Mar 28, 2007 (1:25 pm)
well it may be was the performance sedan of choice if you disqualify the BMWs of that era. The 200hp Avalons/Camrys were nowhere near as quick or responsive as the 222hp or even the 190hp Maximas which had a 10 year production run. The SHOs, IMO, were just flat ugly and were limited production with I believe some associated mechanical problems. Later morphed into a Yamaha V8, kind of what GM is attempting to do now with the Impala SS. Interestingly enough, Yamaha is still building some engines for Ford, the latest making its appearance in V8 Volvos.
My 92 Maxima BTW ended up never being in the shop for almost 300k b4 the tranny finally cratered (my fault) - a great car. My wife still drives the 03 Altima, also never in the shop, but it is just getting broken in (70k)!
#1464 of 6854 Re: any difference between chinese and Korean cars? [captain2]
Mar 28, 2007 (1:33 pm)
I agree with you on all points.
Yeah...70K miles, is definitely just getting started!
#1465 of 6854 Re: any difference between chinese and Korean cars? [allmet33]
Mar 28, 2007 (3:03 pm)
In 98 when the merger was finalized Chrysler was still going OK, but the Jeep line and the minivans were just over the peek. Had the merger not gone through many believed Chrysler would have been in big trouble much earlier.
They can't seem to be able to capitalize on their successes such as the 300C.
#1466 of 6854 Re: any difference between chinese and Korean cars? [allmet33]
Mar 28, 2007 (3:48 pm)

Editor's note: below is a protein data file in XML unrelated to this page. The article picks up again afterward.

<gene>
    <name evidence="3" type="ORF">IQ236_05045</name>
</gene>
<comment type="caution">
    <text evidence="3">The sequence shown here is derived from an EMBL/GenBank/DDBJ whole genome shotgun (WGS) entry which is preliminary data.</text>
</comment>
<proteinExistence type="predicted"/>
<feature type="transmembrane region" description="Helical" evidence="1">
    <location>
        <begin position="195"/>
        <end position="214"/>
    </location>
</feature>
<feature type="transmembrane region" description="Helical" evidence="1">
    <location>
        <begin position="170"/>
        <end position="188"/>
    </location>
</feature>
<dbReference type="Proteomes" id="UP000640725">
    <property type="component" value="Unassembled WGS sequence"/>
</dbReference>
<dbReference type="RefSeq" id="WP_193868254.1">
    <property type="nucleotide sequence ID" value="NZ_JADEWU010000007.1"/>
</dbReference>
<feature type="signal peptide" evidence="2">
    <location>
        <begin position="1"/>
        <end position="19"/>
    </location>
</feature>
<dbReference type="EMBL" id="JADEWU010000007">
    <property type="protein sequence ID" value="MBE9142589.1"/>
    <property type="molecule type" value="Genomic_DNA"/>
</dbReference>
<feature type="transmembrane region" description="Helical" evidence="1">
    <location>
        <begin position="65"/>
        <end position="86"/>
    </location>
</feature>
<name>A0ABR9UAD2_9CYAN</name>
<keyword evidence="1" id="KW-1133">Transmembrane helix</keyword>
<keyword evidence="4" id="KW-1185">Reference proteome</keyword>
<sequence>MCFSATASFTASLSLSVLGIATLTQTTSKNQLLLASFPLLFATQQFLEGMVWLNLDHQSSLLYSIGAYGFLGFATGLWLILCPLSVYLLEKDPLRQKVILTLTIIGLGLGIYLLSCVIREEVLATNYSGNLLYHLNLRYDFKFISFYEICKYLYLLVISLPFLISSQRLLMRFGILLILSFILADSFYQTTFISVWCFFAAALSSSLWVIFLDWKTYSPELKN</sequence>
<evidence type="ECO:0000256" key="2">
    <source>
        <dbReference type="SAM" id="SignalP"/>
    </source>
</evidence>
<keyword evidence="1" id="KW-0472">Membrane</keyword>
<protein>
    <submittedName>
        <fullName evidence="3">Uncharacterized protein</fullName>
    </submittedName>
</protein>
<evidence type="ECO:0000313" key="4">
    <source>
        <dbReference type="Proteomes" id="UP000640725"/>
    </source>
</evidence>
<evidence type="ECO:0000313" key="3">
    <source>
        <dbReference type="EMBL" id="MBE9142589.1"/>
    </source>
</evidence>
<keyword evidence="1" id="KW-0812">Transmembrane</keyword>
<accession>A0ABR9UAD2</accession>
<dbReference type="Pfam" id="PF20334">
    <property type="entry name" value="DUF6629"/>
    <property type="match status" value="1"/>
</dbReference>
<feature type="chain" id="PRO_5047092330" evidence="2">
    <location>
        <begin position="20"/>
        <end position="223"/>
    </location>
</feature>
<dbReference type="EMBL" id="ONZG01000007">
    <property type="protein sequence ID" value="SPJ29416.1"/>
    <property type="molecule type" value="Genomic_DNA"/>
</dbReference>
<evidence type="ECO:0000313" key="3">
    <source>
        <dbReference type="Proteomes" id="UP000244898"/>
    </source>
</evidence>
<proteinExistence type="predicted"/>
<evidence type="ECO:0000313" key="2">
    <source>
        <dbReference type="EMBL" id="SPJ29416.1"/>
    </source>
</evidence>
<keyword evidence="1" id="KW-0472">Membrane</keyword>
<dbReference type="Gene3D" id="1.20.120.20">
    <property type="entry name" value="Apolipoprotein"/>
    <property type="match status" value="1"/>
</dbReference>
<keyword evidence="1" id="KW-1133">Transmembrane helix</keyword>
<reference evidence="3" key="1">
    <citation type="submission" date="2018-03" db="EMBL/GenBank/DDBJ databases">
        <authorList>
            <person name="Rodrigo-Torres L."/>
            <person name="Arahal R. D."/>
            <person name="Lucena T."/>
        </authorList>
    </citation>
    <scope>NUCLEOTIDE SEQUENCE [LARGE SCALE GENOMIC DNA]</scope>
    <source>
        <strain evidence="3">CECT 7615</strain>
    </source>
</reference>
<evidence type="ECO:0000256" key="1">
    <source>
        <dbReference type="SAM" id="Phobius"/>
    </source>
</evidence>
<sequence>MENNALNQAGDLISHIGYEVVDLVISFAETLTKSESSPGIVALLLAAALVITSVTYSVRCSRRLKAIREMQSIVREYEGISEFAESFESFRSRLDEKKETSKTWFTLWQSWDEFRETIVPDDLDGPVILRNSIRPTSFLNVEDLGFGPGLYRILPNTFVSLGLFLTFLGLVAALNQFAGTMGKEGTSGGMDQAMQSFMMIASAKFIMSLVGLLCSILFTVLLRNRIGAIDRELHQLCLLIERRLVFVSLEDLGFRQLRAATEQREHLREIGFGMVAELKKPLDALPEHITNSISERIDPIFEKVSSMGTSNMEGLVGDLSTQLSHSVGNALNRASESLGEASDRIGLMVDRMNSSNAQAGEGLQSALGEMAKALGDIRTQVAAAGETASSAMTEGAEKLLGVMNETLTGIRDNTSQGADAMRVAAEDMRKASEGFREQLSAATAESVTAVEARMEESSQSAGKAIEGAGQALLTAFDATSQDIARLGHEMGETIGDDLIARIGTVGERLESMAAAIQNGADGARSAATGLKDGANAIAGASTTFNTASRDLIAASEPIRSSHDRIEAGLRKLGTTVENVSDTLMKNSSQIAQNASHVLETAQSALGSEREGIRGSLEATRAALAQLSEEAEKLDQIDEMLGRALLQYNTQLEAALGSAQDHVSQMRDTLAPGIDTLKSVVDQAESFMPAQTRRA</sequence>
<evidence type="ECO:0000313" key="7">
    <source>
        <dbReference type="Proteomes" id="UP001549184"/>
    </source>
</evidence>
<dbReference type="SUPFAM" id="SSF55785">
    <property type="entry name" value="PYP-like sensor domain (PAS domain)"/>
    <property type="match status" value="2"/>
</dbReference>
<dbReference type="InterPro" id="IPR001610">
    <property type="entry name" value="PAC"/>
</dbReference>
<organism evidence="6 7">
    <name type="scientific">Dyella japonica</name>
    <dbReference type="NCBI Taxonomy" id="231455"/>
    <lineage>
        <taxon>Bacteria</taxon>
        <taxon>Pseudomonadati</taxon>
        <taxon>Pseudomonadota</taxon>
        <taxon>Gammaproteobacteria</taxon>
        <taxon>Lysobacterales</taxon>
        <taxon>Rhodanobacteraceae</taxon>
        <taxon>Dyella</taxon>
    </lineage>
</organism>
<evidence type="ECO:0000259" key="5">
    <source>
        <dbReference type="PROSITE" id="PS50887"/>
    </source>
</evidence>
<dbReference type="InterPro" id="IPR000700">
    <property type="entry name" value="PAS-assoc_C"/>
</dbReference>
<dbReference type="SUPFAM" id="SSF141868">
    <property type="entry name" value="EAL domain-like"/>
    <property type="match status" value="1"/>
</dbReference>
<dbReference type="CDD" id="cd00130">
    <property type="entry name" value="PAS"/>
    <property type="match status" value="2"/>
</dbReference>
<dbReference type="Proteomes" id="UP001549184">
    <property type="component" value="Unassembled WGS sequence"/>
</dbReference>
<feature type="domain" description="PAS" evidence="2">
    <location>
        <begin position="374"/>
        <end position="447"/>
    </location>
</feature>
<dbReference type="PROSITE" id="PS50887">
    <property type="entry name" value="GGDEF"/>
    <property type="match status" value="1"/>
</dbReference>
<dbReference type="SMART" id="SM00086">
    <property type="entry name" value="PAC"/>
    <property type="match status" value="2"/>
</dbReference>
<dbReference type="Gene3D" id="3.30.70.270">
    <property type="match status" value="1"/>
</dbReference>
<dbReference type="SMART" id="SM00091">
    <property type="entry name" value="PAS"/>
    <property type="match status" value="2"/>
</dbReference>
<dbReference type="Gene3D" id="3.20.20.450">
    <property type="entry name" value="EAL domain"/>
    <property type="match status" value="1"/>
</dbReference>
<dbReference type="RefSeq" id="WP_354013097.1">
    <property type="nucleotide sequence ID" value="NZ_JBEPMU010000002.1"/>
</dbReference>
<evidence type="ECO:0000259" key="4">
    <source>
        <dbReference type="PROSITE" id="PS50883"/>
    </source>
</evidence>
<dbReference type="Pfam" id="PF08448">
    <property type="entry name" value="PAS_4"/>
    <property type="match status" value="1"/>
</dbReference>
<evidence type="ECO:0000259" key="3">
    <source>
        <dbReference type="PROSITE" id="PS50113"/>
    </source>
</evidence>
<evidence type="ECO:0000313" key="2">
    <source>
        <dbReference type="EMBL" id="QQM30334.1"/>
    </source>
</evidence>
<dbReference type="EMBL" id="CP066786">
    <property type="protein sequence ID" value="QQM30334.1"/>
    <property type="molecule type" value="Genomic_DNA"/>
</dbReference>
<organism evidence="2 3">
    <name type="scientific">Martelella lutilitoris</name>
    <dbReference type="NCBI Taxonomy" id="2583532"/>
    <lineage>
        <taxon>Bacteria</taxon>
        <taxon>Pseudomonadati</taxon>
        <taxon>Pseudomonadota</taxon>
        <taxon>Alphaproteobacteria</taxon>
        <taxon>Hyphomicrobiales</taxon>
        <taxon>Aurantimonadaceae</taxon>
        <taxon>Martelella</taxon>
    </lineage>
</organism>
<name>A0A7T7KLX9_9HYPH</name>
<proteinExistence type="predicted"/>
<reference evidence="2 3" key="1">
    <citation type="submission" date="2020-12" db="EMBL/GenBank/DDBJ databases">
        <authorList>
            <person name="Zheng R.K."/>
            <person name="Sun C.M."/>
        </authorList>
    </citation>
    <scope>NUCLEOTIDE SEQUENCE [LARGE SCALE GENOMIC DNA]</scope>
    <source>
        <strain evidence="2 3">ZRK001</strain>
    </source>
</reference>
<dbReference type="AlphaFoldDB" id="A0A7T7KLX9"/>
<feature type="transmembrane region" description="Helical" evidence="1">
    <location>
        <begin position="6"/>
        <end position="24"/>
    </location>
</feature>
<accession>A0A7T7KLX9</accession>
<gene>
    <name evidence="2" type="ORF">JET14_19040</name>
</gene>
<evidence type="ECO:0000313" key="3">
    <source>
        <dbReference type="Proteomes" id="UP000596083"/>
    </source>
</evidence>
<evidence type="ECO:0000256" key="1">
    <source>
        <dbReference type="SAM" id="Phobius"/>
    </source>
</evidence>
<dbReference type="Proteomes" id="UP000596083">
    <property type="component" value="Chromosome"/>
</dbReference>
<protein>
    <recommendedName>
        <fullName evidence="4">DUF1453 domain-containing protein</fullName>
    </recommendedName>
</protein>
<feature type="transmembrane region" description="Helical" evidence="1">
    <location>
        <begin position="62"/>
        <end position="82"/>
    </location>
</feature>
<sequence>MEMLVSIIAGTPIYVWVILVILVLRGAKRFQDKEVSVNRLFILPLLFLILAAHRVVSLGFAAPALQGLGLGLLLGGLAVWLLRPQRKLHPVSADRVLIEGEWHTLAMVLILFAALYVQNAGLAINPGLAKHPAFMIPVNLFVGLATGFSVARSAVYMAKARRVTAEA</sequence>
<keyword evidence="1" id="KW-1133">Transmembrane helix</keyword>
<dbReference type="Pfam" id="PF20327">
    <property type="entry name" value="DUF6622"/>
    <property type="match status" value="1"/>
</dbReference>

The Maxima SE with a 5-speed stick and V-6 engine was a (the?) leading 4-door sports sedan even back in 1985 when it switched to front wheel drive. Before that it was direct competition to the Toyata Cressida, another rear wheel driver.
Then in 1989 with a total redesign and a 160 HP engine it re-established itself as an even stronger sport sedan entry and distanced itself further from the new Cressida, which had continued its aim at luxury (and power with a 190 HP V-6).
Again, in 1992, Maxima power was upped to 190 HP. It competed with and was found better than the 220 HP Ford Taurus SHO in the car magazines of the day.
The Maxima SE continued to be the best value sports sedan up until the 1995 makeover in which it lost much of its sporting character.
#1467 of 6854 Re: any difference between chinese and Korean cars? [allmet33]
Mar 28, 2007 (3:55 pm)
Ford also had the SHO 3.0 liter motor making 220 HP then.
#1468 of 6854 Re: any difference between chinese and Korean cars? [floridabob1]
Mar 28, 2007 (3:56 pm)
As I stated earlier, in '98, Chrysler was doing well. The "new" ('94 era) Ram truck was peaking in sales, the LH line (Intrepid/Concorde/LHS/300) had just been remodeled, the new Stratus/Sebring and Neon were in production and Chrysler was creating enthusiasm for their products by producing cars like the Viper, the Prowler, and the soon to be released PT Cruiser. On top of that, they had the bread and butter minivan which kept the cash flowing.
I'm sure there are some who say it was a move of necessity for them to agree to the "merger" but I believe it was more of a cashout on their recent successes.
Like it has been stated in the many rebuttals, MB has used nothing from Chrysler in their products so their reliability can't be linked to Chrysler. Captain's mention of CU's lowest reliability rating in relationship to the merger only only goes to the bias many feel they have toward "American" manufacturers. The whole argument is ludicrous since nearly all top management was shown the door immediately after deal went through. As for any Chrysler financial woes hurting MB reliability, I really don't see superior engineers or business moguls cutting costs on their flagship fleet, with tons of profit built in, to cover what you claim to be shoddy, cheap, and inferior products.
While it could be argued that MB may not have been able to bring Chrysler production up to MB standards, there is no logical explanation as to how Chrysler could drag down MB. It is even arguable that MB was any better to start. As one of the other posters noted, "routine" maintenance for a MB has always been much more than the American version of routine.